Monday, December 12, 2011

The Euro Non Solution

Ummm.. tell me, the big Euro summit has accomplished exactly what? Promises to be good little boys and girls and adhere to “strict:” budget targets? That should have been done long, long ago. The elephant in the room that remains is this issue of sovereign indebtedness and sovereign solvency. Words on nice parchment treaty paper are not going to fix anything. These European problems threaten to drag on for months more, as they now have until MARCH to write a new treaty. God help them if any country decides it needs to referendum the matter and see what its people decide. I suspect something will blow up before March, or there will be some moment of near blowing up that will require some sort of coordinated rescue. The Central Banks see the short term result of their recent intervention and they surely must like playing god (notice the small-case g).
As meatloaf sang, 23 Out of 27 Ain’t Bad, and that’s what we have here. Britain is going its own way and wants nothing to do with this bull ___ (fill in the stinky blank). Britain will ultimately have to face its own fiscal ills and it will do it by itself, or with a little help from a friend (channeling the Beatles): The US Fed, Japan (if they can etc). It is taking the isolationist route. At total debt of nearly 1000% of GDP, it is destined to fail. Light out eventually, good night bub, and without the help of mainland Europe.

This sobering chart has been making its way around the net. Yikes!

As for the stock market and gold, the BAD news is going to be GOOD news for the near term. There will be a fairly bullish bias to stocks until the recession in Europe starts to take victims in the U.S. Santa will try to stick around and then take a bow to the so called January effect. Eventually, the IMF is going to attempt to put a fire out, or the Fed will do so leading to more 'hopes' and the speculation that leads to volatility. Remember: The secret to their interventionist sauce, which is really not so secret, is that they are using monetary gasoline to put these fires out. That can only be good for gold in the long run. Long run for stocks? Perhaps not so good as the system crumbles under the weight of tremendous debt. As I’ve previously stated, 10s of trillions in funny money has already been magically produced to save only the banks, and no not by way of dead president notes, but through digital monetary creation of banking reserves which has kept things flowing. There cannot be seizure anywhere and the PTB will see it through for as long as it can.

When you think about it, if UK total debt to GDP is at about 1000%, Japan at somewhere in the 700% range; and both can have functioning societies, then how much time is left for the Fed with U.S. total debt at a “mere” 300% of GDP? This could be a drawn out problem, or am I giving too much credit to the Banksters who are keeping the ball rolling, as evidenced by the latest Wall Street rally? The doomers who are looking for it to all apart very soon, think that I give too much credence to the cleverness of banks who own the Fed in keeping our “system” alive, but hey — this has been an going theme for years. And yes, I am aware that past performance does not mean the same outcome in the future.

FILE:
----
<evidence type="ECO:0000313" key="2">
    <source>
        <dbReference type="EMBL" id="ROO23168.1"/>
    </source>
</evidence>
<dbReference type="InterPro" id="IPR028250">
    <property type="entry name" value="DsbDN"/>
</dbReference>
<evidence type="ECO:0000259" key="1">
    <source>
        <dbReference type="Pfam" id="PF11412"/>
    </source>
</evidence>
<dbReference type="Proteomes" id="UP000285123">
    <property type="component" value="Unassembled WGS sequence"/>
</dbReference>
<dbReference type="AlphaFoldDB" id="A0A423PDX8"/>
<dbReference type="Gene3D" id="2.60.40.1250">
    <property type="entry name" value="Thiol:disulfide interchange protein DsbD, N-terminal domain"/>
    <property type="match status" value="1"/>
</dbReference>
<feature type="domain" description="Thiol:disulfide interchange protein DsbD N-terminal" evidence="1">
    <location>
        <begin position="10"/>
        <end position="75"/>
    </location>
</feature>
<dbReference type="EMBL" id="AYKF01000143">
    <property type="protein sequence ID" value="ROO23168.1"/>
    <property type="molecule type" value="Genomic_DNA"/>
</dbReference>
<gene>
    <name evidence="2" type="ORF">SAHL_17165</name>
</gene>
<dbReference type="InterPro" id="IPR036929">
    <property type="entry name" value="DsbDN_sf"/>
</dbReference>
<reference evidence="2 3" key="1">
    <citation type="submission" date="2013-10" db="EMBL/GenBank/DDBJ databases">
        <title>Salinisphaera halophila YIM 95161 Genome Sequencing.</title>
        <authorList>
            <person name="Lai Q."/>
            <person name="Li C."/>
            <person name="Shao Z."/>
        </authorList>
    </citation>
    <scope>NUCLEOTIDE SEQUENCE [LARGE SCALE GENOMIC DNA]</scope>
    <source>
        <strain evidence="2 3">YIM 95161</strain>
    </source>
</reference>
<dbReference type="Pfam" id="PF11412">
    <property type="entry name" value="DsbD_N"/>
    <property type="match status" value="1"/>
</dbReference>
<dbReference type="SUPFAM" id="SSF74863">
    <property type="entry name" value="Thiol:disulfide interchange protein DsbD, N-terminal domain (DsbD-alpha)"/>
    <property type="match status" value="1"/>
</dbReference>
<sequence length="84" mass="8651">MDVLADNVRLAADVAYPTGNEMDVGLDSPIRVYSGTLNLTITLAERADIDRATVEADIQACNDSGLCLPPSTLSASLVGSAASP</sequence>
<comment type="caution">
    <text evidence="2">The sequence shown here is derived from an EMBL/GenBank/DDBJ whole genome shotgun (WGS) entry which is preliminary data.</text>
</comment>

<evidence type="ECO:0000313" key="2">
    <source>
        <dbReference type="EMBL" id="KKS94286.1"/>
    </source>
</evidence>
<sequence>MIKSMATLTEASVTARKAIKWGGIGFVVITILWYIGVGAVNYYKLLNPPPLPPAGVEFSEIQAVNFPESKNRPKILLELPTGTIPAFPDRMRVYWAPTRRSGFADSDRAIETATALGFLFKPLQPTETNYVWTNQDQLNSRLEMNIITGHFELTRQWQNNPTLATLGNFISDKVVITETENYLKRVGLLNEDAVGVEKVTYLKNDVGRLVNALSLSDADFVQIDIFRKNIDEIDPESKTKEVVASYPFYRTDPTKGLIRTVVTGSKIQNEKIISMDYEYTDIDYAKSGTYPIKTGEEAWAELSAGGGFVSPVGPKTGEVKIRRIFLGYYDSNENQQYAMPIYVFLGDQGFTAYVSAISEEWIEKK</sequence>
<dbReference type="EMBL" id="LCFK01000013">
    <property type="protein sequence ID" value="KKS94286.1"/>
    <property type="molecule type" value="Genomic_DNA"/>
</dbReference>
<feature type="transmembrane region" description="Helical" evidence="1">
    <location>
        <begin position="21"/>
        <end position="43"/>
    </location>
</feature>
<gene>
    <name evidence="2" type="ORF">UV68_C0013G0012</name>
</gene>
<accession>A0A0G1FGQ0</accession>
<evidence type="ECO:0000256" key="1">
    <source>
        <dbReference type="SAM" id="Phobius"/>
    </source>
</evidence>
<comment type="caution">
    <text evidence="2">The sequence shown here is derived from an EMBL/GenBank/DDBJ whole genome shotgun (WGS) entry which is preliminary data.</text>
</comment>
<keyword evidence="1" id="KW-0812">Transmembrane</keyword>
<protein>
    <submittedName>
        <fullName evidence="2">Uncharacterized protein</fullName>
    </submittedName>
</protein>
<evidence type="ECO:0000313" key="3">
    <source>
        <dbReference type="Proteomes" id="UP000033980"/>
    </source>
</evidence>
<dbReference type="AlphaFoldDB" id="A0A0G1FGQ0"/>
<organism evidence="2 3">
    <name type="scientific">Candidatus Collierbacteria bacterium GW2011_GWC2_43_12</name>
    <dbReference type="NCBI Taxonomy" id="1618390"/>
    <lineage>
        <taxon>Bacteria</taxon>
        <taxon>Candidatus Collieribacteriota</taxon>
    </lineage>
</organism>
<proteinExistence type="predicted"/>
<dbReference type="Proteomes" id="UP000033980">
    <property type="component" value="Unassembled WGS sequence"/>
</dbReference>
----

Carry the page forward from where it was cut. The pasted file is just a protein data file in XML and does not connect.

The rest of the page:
I am not saying that doom to the system won’t happen espescially when these excessive debt levels are taken in to consideration. When the paper fiat ponzi fails (since adding new debt to pay old debt is not a solution and will be laughed at by the future generations who will look back at this time), paper will go to its fair value of zero as the punishment for an abusive the system that puts the banking interests before all others in society. This end to fiat money has happened numerous times before. Google “currency death” just for fun.

Gold’s dollar valuation will get jostled as the dollar and other curerncies fall apart, but when all is said and done, gold will remain. It will still have value. That’s the long term key for anyone who is purchasing gold: long term VALUE vs the nothingness of paper when there's too much of it disguided as money (again, this has happened before). Sure, life will manage to go on, but the transition will surely be rotten; the desperation to keep things as they are now will get ugly. A workout of debt that exceeds GDP of many nations is not going to be pleasant. How could it be?

The big question now is timing. You may need to hold your gold wealth patiently for longer than expected and weather the storms. “They” will keep this fiat regime going for as long as possible, and that potentially could mean several years more of miserable extend and pretend. Not rocket science, not fear mongering, it’s a proposition of ridding oneself of the demons of denial and looking at reality. Whether 1000% of GDP in the UK, or 300% of GDP here in the U.S. -- now that's a reality that is not going to go away anytime soon by itself.  The transition out of this debt conundrum will be gut wrenching in the years to come.

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